Bhaskaracharya wrote about arithmetic, geometry, algebra and calculus. Isaac Newton and Gottfried Wilhelm von Leibniz are given credit for being the first to introduce calculus, but Bhaskaracharya had written about it 500 years earlier.

Bhaskaracharya had calculated the time taken for the earth to travel around the sun: 365.2588 days. The modern measurement is 365.25636, a difference of just 3.5 minutes. He did not work with instruments or computers. He knew that the earth travels around the sun at a time when the West did not; when people thought the sun revolved around the earth.

But it was not in mathematics alone that Indians flourished. Sushruta was a great surgeon who used 125 different surgical instruments and herbal sprays before an operation to prevent sepsis. His greatest contribution was in the fields of plastic surgery and cataract removal. When the British arrived, they learned these sciences from Indian doctors, cut off their fingers so that the Indians could never practise again, and introduced plastic and cataract surgery in British medical colleges as their invention. Charaka wrote about herbal treatments that Indians are just rediscovering. In 300 BCE, Patanjali codified the Yoga sutras. In 200 BCE, Kanada wrote about gravity and that the universe is made up of atoms. Nagarjuna was a great metallurgist and chemist. The list is endless.

Indian science and technology began at Mehrgarh (now in Pakistan) and continued throughout the country’s history. People developed different systems of agriculture, irrigation, canals and water storage systems, including artificial lakes, by 3,000 BCE. Cotton was cultivated by 5,000–4,000 BCE. They farmed with animal-drawn ploughs in the Indus Civilisation in 2,500 BCE. The people of the Indus-Sarasvati region used weights and measures. Large numbers are used in the Vedas.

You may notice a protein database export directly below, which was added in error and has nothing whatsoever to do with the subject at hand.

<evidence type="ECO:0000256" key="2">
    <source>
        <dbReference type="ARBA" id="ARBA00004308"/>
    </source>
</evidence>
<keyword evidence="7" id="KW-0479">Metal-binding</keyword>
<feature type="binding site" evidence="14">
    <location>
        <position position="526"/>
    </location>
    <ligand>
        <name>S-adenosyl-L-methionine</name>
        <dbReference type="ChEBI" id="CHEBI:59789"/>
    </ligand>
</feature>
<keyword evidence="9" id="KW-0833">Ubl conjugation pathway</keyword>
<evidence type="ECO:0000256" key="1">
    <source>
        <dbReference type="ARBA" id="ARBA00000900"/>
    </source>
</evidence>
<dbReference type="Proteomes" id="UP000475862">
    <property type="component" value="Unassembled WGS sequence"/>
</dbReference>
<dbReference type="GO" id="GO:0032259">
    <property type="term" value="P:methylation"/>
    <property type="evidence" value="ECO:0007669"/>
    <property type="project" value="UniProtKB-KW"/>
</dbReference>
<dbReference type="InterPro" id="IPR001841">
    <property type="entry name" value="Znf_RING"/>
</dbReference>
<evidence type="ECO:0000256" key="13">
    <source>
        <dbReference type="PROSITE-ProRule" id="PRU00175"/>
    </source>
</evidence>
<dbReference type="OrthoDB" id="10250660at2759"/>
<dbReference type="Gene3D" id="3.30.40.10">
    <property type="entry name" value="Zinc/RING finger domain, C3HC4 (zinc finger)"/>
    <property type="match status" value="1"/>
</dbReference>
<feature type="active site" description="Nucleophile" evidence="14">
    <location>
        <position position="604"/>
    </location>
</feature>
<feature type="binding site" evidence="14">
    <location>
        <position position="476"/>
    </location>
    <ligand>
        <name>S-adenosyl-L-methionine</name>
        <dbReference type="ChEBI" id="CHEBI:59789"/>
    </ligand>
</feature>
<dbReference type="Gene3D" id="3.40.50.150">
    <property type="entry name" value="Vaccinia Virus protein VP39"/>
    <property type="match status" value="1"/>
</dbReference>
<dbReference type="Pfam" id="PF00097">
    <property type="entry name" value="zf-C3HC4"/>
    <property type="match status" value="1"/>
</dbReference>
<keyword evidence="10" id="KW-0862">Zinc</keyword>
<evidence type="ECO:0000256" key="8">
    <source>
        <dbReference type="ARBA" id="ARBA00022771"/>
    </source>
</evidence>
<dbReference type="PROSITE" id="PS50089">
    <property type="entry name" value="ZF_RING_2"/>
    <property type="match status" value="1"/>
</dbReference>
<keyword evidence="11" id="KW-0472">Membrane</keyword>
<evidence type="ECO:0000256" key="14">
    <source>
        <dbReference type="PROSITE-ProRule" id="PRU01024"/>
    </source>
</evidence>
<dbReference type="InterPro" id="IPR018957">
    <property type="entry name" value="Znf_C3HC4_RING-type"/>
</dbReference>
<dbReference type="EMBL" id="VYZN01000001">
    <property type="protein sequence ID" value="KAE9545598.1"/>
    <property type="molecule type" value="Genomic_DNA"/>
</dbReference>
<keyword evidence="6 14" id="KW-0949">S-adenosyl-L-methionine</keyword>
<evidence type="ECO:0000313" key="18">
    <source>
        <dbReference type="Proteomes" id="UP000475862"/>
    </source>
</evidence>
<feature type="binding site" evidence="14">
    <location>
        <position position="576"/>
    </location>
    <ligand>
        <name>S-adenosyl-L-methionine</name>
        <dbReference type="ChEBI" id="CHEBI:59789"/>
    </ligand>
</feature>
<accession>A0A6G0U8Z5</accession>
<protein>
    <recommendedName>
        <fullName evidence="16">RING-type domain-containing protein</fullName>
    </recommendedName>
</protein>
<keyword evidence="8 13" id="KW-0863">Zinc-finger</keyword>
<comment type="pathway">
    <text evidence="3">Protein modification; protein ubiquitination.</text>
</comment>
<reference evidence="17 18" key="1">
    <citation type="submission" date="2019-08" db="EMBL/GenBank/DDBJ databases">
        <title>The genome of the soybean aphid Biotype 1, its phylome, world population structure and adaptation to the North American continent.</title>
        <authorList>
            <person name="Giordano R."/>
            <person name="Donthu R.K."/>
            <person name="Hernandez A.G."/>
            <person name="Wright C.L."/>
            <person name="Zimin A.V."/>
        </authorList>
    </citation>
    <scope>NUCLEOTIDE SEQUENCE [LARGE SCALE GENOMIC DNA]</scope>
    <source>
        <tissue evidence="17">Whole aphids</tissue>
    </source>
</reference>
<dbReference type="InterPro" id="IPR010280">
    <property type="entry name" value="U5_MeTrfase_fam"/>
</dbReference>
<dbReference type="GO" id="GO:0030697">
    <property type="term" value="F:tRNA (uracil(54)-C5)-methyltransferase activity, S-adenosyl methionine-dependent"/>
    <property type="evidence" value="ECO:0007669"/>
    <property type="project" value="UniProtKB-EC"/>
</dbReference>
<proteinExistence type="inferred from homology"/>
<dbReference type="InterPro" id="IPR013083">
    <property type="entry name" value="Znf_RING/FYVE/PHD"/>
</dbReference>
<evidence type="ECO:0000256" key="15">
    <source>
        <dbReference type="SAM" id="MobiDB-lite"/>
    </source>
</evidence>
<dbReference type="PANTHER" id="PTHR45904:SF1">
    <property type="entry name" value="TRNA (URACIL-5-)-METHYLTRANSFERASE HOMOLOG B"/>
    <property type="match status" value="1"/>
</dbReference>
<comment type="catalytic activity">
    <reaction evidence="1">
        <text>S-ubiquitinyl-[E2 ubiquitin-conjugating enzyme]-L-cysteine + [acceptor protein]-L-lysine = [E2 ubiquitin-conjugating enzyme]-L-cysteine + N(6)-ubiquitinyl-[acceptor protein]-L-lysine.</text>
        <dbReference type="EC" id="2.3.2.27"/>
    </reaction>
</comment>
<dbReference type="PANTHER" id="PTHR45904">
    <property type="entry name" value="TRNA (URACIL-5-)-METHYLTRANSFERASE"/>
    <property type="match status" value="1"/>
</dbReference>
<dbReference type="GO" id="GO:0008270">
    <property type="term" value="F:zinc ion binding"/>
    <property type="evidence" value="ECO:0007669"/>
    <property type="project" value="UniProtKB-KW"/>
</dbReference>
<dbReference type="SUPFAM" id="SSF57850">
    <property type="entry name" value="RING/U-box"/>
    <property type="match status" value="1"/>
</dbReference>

The earliest-known dock in the world, which could berth and service ships, was situated at Lothal in Gujarat. Indian metallurgy was very advanced. Steel was made in India from 500 BCE. King Porus gifted Alexander a steel sword in 326 BCE. The iron pillar located in Delhi is seven metres high and has never rusted. Over 5,000 years ago, there were dentists in the Indus-Sarasvati region. A modern scientist who was looking at the teeth of people who had died there long ago found that ancient dentists had drilled teeth as far back as 9,000 years ago.
Young people should be taught about the scientific and mathematical achievements of India.

But it should be scientific, logical and truthful. Unfortunately, even centres of higher learning are claiming the impossible. We do not need to resort to falsehoods to establish our scientific prowess. The truth is sufficiently amazing. What we can be sure of is that India played a central role in all that is known today of mathematics and many sciences, and our civilisation discovered these concepts several millennia before they were known in Europe.

Nanditha Krishna

Historian, environmentalist and writer based in Chennai